The Missouri Compromise was an effort by Congress to keep the delicate balance between the slave and free states that would have been upset by the addition of Missouri as a slave state. After a tedious back and forth between the free and slave states, Henry Clay, speaker of the house at the time, orchestrated the missouri compromise in March 1820. The compromise stated that congress would not restrict the admission of Missouri as a slave state but as a result Maine would be added as a free state. Northerners also wanted a prohibition of slavery in the remaining territory of the louisiana purchase north of 36° 30´ latitude line. The compromise was important because it put off the dreaded debate of slavery, albeit not for long. The compromise
The Missouri Compromise caused some of the biggest conflicts in United States history. One of the biggest conflicts caused by the Missouri Compromise was the Civil War. The Missouri Compromise was passed forty-one years before the Civil War happened. It caused the disagreement between the north, the anti-slavery, and the south, the pro-slavery in the United States on the issue of slavery. The north did not like slavery and the south did. The Missouri Compromise was written by Henry Clay and both people who promote slavery and people who are against slavery agreed to it in Congress. The Missouri Compromise was passed in 1820 agreeing to Missouri to be a slave state and Maine as a free state. It also banned slavery in the Louisiana Territory north from the latitude line which was thirty-six degrees and thirty minutes. The compromise stayed a law until it was canceled by the Kansas-Nebraska Act of 1854. The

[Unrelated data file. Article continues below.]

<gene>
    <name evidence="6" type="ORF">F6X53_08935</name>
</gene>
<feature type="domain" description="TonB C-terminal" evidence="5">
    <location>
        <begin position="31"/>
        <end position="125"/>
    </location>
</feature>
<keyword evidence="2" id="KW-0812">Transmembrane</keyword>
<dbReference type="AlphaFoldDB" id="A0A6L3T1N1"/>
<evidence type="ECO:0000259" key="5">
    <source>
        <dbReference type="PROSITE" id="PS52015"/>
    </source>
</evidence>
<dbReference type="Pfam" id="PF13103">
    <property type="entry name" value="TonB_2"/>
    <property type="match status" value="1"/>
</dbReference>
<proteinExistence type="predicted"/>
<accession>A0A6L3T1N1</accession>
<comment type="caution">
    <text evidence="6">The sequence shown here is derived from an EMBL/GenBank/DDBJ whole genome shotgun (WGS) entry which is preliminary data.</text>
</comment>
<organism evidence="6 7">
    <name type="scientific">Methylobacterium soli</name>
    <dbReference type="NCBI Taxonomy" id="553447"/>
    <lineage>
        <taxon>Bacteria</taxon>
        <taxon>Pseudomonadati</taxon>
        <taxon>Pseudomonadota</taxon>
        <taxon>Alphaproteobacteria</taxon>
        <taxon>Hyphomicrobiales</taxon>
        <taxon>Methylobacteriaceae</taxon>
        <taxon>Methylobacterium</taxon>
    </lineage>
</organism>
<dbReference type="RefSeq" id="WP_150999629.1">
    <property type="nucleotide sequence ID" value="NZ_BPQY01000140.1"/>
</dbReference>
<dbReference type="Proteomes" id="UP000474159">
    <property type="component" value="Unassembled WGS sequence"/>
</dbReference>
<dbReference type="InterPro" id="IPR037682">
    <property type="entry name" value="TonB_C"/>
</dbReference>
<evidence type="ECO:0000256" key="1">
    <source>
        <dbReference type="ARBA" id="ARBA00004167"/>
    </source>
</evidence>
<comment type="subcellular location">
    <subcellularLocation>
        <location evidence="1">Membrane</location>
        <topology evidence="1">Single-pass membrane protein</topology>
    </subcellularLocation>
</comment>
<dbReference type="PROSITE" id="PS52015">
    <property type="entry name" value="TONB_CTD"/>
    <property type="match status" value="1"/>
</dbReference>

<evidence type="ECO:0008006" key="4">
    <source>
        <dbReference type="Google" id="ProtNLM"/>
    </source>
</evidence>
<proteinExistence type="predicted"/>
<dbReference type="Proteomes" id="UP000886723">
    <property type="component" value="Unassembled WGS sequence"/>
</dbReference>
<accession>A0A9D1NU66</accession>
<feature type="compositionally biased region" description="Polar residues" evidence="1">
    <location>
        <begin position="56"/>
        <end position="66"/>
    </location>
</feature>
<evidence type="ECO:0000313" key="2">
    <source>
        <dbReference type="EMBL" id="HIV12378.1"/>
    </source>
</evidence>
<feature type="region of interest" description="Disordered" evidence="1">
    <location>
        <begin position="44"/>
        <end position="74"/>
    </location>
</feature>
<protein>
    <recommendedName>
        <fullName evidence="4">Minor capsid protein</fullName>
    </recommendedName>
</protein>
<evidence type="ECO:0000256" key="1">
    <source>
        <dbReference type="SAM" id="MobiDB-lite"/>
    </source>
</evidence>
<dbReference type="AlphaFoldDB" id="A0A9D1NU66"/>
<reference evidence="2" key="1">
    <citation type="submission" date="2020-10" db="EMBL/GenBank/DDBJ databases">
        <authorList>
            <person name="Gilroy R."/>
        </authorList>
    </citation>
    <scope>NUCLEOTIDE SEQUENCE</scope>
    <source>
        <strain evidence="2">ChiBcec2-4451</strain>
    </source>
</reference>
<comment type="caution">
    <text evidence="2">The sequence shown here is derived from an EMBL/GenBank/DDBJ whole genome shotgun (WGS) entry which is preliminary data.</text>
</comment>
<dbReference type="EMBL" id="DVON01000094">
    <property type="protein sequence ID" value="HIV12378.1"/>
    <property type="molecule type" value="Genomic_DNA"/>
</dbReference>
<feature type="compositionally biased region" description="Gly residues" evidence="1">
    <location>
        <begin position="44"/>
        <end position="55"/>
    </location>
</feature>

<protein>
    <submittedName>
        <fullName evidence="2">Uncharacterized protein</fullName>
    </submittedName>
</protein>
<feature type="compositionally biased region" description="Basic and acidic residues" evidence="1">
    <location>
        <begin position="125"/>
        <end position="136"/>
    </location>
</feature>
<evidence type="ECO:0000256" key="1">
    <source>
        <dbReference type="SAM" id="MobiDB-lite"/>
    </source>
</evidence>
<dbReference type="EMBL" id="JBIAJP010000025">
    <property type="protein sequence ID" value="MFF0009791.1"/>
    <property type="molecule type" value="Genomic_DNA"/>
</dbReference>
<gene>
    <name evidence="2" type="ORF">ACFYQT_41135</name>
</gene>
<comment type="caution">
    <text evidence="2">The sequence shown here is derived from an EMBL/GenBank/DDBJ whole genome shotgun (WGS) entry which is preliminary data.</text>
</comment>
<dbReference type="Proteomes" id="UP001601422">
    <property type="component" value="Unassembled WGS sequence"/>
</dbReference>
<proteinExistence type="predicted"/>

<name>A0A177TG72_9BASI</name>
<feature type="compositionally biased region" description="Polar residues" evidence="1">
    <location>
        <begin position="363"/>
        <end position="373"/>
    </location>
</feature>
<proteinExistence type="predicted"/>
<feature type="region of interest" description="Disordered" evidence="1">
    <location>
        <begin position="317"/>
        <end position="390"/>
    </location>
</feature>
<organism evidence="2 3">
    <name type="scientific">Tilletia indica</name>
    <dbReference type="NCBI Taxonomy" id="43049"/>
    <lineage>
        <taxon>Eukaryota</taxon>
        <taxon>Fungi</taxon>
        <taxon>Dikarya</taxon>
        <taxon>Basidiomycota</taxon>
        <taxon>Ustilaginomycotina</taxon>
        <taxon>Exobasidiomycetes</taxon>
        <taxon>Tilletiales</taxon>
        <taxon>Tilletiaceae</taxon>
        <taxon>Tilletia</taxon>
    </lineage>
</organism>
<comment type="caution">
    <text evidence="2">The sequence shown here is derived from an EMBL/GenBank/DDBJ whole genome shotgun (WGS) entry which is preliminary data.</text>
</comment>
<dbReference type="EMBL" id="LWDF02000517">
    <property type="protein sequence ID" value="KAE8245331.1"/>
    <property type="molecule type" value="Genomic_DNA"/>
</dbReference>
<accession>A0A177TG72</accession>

The Missouri Compromise was an effective temporally political compromise in reducing sectional tensions prior to the Civil War because it preserved a balance between the Northern and Southern states. In 1819, United States concluded with an equal number eleven slave and free states. However, settlers petitioned for Missouri as a slave state for its large population and became the first state to apply that was completely from the Louisiana purchase. Many opposed of Missouri as a free state due to the imbalance of states. This was resolved by admitting Missouri as a slave state and Maine
After the Missouri Compromise was made, more conflict arose. New territories were beginning to fight over the issue of slavery. These territories included Texas, New Mexico, and California. After James Polk became president he annexed Texas, and it became a state. This was a cause of the Civil War because it caused was the war with Mexico, which as a result led to the Compromise of 1850. The Compromise of 1850 made Northerners help catch runaway slaves. The South loved it, but the North hated it. Once again the North and South were spreading apart.
Western expansion soon led to conflict when Missouri requested statehood. At the time slave states in the South and free states in the North were politically balanced at eleven states each. Missouri’s admission as a slave state would upset the delicate balance of power, giving slave states the majority in congress. This upset Northerners who had grown increasingly opposed to the institution of slavery. The Missouri compromise was made in 1820 to prevent further conflict. In this compromise, Missouri would be admitted to the union as a slave state and Maine would be admitted as a free state.
Southerners believes that if the United States could forbid slavery in Missouri, they could do so elsewhere. It 1820 congress finally agreed that slavery would be allowed in Missouri, but at the same time Maine would be carved out and admitted to the union as a free state. They also agreed that as the United States Expanded westward, states north of the 36 and a half degrees North would be free states, while states south of that would be slave states. This angered the north because under the compromise the new slave states covered more land than that of the new free states. Northerners worried that another slave state might increase the power of the southern states in the government.